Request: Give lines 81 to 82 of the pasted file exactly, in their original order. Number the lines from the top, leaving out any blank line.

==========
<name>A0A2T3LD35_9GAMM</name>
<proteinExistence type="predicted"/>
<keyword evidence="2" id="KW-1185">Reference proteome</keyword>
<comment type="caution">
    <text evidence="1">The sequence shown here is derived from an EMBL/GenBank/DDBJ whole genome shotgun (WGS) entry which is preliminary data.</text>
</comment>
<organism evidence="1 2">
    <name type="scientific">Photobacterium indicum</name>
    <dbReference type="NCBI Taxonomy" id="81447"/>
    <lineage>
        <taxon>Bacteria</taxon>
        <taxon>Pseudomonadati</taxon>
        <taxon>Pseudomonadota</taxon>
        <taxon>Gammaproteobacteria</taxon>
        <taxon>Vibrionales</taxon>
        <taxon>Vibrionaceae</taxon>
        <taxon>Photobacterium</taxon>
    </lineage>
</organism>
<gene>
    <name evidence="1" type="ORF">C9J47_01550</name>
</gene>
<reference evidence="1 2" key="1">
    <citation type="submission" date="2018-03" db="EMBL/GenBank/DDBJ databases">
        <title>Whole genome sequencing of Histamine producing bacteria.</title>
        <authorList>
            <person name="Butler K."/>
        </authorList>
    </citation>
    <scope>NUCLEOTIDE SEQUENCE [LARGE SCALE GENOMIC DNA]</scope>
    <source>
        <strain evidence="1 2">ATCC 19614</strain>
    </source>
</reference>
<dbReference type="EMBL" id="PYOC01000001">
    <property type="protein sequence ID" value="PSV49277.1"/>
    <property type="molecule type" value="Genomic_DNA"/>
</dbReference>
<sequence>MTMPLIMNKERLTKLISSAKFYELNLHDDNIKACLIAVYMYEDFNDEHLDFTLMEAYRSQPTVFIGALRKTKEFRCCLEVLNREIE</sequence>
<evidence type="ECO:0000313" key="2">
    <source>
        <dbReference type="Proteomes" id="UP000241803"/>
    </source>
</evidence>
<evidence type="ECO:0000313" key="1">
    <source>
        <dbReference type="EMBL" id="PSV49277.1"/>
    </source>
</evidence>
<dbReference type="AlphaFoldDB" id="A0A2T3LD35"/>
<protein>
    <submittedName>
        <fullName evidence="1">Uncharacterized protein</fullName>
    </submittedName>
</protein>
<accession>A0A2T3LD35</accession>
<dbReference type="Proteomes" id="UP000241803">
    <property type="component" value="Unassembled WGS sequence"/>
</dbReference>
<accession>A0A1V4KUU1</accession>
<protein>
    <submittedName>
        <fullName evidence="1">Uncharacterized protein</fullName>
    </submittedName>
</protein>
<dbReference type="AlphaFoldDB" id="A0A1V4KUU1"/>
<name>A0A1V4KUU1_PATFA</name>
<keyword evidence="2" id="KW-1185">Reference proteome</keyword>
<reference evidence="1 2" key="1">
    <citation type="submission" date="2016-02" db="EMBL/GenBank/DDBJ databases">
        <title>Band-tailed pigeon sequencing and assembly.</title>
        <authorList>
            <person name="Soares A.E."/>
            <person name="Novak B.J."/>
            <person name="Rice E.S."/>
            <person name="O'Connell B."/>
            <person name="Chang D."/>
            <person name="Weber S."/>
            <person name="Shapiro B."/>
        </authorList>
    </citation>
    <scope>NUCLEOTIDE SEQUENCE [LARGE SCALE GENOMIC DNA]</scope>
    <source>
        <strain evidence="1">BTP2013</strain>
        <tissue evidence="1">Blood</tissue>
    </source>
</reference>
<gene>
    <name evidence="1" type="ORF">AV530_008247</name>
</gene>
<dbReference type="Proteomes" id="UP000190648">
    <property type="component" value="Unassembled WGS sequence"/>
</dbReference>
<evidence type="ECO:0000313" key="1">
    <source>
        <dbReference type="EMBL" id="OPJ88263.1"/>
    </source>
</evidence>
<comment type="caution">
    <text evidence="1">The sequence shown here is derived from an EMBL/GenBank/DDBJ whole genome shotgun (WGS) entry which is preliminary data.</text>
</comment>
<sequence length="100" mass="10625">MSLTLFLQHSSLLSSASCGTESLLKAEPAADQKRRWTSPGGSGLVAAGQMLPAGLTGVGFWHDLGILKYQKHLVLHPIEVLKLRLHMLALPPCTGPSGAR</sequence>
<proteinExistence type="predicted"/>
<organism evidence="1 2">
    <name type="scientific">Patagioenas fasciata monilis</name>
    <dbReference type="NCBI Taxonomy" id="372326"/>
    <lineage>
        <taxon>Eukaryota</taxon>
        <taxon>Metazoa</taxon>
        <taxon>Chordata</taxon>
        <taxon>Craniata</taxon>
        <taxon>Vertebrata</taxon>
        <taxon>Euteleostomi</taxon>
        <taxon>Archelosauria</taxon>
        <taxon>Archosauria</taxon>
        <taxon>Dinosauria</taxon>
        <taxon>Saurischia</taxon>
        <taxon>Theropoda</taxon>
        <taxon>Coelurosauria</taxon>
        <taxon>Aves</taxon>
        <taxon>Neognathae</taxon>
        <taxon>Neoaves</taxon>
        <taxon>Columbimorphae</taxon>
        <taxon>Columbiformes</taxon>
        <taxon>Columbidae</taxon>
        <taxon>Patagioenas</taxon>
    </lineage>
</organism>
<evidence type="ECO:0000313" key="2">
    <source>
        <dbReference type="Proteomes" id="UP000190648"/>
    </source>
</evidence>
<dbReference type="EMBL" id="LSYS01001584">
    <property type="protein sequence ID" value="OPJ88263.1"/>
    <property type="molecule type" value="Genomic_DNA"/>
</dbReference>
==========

    </citation>
    <scope>NUCLEOTIDE SEQUENCE [LARGE SCALE GENOMIC DNA]</scope>